Sunday, April 17, 2011

The Impostors Of Jewish Journalism

Guest post by Guravitzer

Original post on Circus Tent

Ki Lo Ami should be the name of the magazine. These editors are not part of my nation, and their beliefs are not mine. Editorial slant is always discernable, most discernable in yellow journalism. Hate journalism. Fear-mongering journalism.
There are impostors among us! Rise to action! Which is obviously impossible, because this is fear of thought – how is the average frum citizen supposed to take action against the thoughts of their spouse, friend or rabbi? The call to action is spurious. “It’s a story about the dangers that the Internet poses to emunas Yisrael” is their editorial summary. Locking up the internet will not remove kefira. As is the case with every journalistic call to fear, people with questions of Emunah have always existed, will always exist, and people who continue to keep Torah and Mitzvos while harboring questions of Emunah have always existed as well. The dangerous use of yellow journalism is evident throughout. “Aharon is a fraud.” “Infiltrators in our communities.” “They behave and dress like you and me.” “Pose many more dangers to society.” “Duplicitous, heretical infiltrators.” “These fifth-columnists.” “An ominous rebellion.” “These heretics are among us.” “Almost…mentally ill.” “Be forewarned: He may be the one coming to pick up your daughter tonight.”

This article is not an indication of the failing of these dangerous, ominous, fraudulent, infiltrators who dress like you and me (I pity them – hopefully they have better dress sense than I do). This article indicates the failing of the Litvishe world. There are failures in every community, this article is in particular about the Litvishe failing. The vaise zoken mentioned in the article don’t fail for the reasons mentioned. There are two statements of Chazal to consider here. “A person can’t proclaim themselves wicked.” In context of forcing a divorce although Halachah states the husband must be willing, “We compel him until he states, I am willing.” The Rebbe would often remind us of the Rambam’s explanation of the legal reasoning. Every person is willing to do Hashem’s will – even if unaware. It’s subconscious. Since subconsciously the husband’s Neshama wants to do the right thing, and he proclaims that he is willing to do the right thing, the fact that he had to be compelled is irrelevant Halachically. We trust his inner Neshama, not his outward boasts. And the first statement of Chazal tells us that we don’t trust his outward boasts either – if a person declares that they no longer believe, there is room to disbelieve them. If they perform Mitzvos but declare themselves a Mumar, why shouldn’t we trust their actions? The editorial slant is therefore not only tragic, but incorrect. There is no Psak Din here about drinking their wine, which would have to be given case by case. This is whether we accept them as one of us and find the fault within ourselves, or stage them as the enemy with ourselves as innocent victims.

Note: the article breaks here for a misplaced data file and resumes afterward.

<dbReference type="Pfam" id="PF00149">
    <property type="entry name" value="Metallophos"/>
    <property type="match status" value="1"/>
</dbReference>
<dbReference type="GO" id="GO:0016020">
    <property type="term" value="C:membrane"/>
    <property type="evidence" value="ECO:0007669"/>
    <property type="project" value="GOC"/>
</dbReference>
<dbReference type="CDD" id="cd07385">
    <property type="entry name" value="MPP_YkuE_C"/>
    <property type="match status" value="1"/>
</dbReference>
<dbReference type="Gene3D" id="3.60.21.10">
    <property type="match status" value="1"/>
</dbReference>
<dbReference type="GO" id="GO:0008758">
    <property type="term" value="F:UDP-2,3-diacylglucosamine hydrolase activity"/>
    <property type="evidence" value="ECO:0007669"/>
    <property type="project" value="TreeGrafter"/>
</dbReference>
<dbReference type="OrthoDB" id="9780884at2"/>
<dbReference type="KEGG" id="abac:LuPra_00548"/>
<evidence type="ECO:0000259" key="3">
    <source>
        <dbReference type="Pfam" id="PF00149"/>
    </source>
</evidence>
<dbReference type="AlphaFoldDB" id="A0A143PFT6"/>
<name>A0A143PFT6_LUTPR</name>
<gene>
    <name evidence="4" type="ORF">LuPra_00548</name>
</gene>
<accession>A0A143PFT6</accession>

The Litvishe world has made a conscious decision for centuries to ignore all matters of Emunah. The books they have reluctantly written are nonsense. The Creator they speak of, the Almighty, has no logical coherence. This world has no answers to the questions – and that is the true danger. As was once said in response to a report of apikorsus, “the G-d they believe in, I don’t believe in either.” The many logical fallacies in this article demonstrate the logical inconsistencies of this world. There is almost no paragraph without such errors. Eliyahu and his declaration to stop following both Hashem ;and Baal has no place here. Those people held dual beliefs, this article is about people who profess no belief but follow the instructions of Hashem. A vibrant appreciation of beauty and truth of Mitzvos is declared the antidote, but beauty is in the eyes of the beholder and truth is only arrived at by questions and answers. In fact, these people have a vibrant appreciation of Mitzvos – they still observe Mitzvos! They found cultural value in Mitzvos. Perhaps more so than those that decry them in this article. To say that, “He outwardly pretends to be…observant,” is incorrect as fact, and any decent editor would catch this. He is observant of Mitzvos. Lack of Emunah doesn’t negate that and make it pretension. This is evident again in the story of a yungerman without belief watching a believing man commit an aveira – the sinner must be at risk to the editors, at the same level as the yungerman. In reality, the believer may simply have indulged his desires while still believing.

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